Many people are welcoming 2011 with hope and optimism by taking on New Year’s resolutions to improve the quality of their lives. Our society has put a lot of emphasis on New Year’s — new beginnings and starts, makeovers, new relationships, new cars, habits, weight loss, optimism, achievement and other initiatives for self-improvement. Between 40 and 45 percent of all Americans set New Year’s resolutions, but statistically only 8 percent succeed. Maybe that’s because people overlook the best resolutions, which focus on improving the quality of our existing relationships.
How about you? Do you know where to start?
The older I get, the more I realize the most meaningful things I do each day are connected to building stronger relationships. Ask yourself, “Which relationship in my life needs the most improvement?” Then ask the most important follow up question, “What can I do to make things better?”
When we look around, we see rocky roads leading to some of our personal relationships, whether they’re with our children, spouses, family members, friends, co-workers or our faith.
For example, a frustrated mom may feel that the only conversation she has with her teenage daughter is tense and impersonal — usually about homework, grades, personal habits, her friends, clothing choices and curfews. She feels separated and can’t answer the constant, nagging question: “How can I truly connect with my daughter?” The mom decides to take the initiative by making self-motivated changes and inviting her daughter to weekly, one-on-one lunches, latte dates or small shopping trips and trying to talk with her daughter about non-confrontational topics. She makes a concrete resolution using a powerful motivation: love!
Keeping the ongoing commitment will allow each of them to really listen to each other, re-establish their relationship and transform it wisely.
Also, some parents find it difficult to parent a child whose temperament is very different from their own. Driven, outgoing, fast-thinking parents may find themselves exasperated and critical with an indecisive or timid child. Offering a daily word of encouragement — making an effort each day to notice and verbally affirm the child’s small steps to overcome their fears — can make a huge, positive difference in the child’s life for a long time to come.
Even resolutions aimed at more routine, everyday life issues can mean positive, permanent changes for many people. Relationship-based motivation can help people get personally organized or be on time for social and professional commitments. Take, for example, a wife who is chronically late and organizationally challenged. Her bad habits have been irritating her husband for years. These problems might be settled by firm commitments to establish “reminders,” such as pre-setting smart phone alarms ahead of scheduled events, responsibilities and commitments. Yep, there’s an app for that!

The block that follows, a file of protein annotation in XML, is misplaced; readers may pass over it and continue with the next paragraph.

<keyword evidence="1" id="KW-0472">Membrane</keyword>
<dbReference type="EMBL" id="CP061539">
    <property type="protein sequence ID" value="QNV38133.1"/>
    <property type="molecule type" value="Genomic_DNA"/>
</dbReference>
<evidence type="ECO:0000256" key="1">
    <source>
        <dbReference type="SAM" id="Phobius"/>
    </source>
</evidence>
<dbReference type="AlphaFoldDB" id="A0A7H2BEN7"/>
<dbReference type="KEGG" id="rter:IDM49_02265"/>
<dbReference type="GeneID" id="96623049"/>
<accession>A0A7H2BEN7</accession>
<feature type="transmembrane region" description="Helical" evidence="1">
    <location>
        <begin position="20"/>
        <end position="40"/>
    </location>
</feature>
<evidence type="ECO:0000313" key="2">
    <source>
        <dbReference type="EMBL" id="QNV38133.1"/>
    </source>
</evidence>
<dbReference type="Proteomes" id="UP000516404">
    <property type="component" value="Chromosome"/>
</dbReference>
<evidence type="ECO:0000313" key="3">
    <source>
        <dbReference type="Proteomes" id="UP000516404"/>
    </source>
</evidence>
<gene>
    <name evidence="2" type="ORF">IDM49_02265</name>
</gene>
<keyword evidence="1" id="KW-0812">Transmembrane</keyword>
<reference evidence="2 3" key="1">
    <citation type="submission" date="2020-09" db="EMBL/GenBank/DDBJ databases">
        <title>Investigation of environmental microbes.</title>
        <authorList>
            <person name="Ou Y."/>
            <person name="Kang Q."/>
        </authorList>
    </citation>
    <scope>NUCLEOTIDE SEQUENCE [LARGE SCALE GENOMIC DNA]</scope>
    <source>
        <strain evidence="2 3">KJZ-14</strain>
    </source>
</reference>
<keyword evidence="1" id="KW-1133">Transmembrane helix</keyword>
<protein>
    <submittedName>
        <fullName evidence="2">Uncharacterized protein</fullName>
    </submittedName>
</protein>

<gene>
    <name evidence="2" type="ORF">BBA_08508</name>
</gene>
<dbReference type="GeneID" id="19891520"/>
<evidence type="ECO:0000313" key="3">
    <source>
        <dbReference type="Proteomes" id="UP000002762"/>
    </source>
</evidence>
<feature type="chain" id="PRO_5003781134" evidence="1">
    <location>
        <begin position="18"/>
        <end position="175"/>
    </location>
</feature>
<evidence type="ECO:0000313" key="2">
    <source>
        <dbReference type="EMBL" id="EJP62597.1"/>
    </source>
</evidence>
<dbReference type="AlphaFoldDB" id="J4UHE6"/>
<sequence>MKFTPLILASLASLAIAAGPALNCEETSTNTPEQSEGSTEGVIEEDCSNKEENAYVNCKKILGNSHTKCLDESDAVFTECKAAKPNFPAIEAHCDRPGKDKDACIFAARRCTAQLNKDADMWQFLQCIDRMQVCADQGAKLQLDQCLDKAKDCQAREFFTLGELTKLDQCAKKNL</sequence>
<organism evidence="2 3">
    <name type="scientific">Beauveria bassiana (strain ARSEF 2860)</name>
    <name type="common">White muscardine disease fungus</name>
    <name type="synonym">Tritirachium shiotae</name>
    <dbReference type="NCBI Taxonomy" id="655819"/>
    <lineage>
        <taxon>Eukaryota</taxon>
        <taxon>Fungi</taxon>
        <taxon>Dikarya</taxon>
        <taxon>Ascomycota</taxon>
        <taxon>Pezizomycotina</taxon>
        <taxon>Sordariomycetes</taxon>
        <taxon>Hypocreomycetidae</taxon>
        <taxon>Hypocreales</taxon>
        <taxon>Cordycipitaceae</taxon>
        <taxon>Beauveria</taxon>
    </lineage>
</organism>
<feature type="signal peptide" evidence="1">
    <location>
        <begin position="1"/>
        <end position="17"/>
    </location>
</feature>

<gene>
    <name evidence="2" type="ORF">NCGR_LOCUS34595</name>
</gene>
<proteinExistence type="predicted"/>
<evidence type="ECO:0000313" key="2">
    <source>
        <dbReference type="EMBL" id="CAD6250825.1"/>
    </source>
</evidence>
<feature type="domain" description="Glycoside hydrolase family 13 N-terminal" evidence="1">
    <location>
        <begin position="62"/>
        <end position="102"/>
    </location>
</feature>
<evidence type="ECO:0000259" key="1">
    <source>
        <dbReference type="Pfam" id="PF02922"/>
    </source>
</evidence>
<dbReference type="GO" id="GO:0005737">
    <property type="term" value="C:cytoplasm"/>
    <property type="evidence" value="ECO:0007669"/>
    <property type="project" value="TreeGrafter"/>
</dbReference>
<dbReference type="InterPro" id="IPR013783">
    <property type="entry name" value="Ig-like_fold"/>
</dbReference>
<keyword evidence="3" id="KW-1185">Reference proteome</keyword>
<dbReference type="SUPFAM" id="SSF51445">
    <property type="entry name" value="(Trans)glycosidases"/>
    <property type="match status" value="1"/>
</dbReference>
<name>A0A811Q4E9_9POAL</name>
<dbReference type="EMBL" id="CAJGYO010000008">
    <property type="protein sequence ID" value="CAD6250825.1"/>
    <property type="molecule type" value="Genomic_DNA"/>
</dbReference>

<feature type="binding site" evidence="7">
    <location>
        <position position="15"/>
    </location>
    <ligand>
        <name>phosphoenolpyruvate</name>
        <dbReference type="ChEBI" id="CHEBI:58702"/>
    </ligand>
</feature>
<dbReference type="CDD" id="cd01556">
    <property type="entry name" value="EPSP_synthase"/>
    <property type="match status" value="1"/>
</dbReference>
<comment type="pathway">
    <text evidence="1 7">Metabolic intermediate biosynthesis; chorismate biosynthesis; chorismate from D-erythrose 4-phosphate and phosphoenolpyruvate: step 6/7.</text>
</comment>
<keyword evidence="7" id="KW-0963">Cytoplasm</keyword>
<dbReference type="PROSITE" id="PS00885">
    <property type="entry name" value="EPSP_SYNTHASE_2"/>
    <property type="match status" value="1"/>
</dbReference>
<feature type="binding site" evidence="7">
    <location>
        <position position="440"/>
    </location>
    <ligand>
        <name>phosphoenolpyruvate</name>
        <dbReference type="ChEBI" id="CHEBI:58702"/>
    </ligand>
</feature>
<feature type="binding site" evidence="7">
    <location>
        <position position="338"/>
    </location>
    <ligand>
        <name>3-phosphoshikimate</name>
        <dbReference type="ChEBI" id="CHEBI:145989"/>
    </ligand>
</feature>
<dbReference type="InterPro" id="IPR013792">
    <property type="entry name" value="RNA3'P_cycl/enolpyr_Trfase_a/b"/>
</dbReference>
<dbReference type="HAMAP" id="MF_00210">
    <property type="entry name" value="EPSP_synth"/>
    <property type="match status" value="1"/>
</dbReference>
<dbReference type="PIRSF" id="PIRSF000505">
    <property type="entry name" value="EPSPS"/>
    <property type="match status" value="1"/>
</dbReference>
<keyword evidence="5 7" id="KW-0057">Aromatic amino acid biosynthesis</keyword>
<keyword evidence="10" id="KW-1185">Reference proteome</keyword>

There are also many of us who make resolutions to either re-establish relationships in our faith and, for many, to make personal commitments to give our lives to Christ. Whoever you are and wherever you stand regarding the “greatest relationship of your lifetime,” following the guidelines set forth in Jesus’ word makes all of our relationships with everyone in our lives so much easier.
Many psychologists feel that the only way to change a relationship is to change ourselves. Love the person enough to make the first step and, by doing so, turn a generalized wish into a concrete step. Life is about relationships and building them is one of the most important tasks we can resolve to do each and every year. This year, why not make a resolution rooted in purpose?
How about you? Need someone trained to listen, walk and talk with you regarding you and your relationships with others? A Stephen Minister can make a difference in your life and the lives of those close to you. We work to improve relationships every day. Make a 2011 New Year’s resolution to improve your relationships with those you love, your friends and in your faith. Call 320-7840 or 876-2687 for an appointment with a Stephen Minister assigned to First Baptist Church in Hinesville. Sessions are strictly confidential, gender-sensitive, free and faith-based, but faith is not a requirement. Stephen Ministers are available and will work with your schedule. There are more than 1 million Stephen Ministers worldwide in 150 denominations in more than 12,000 churches reaching out to serve the needs of their communities. Learn more about the Global Stephen Program at stephenminisrty.org.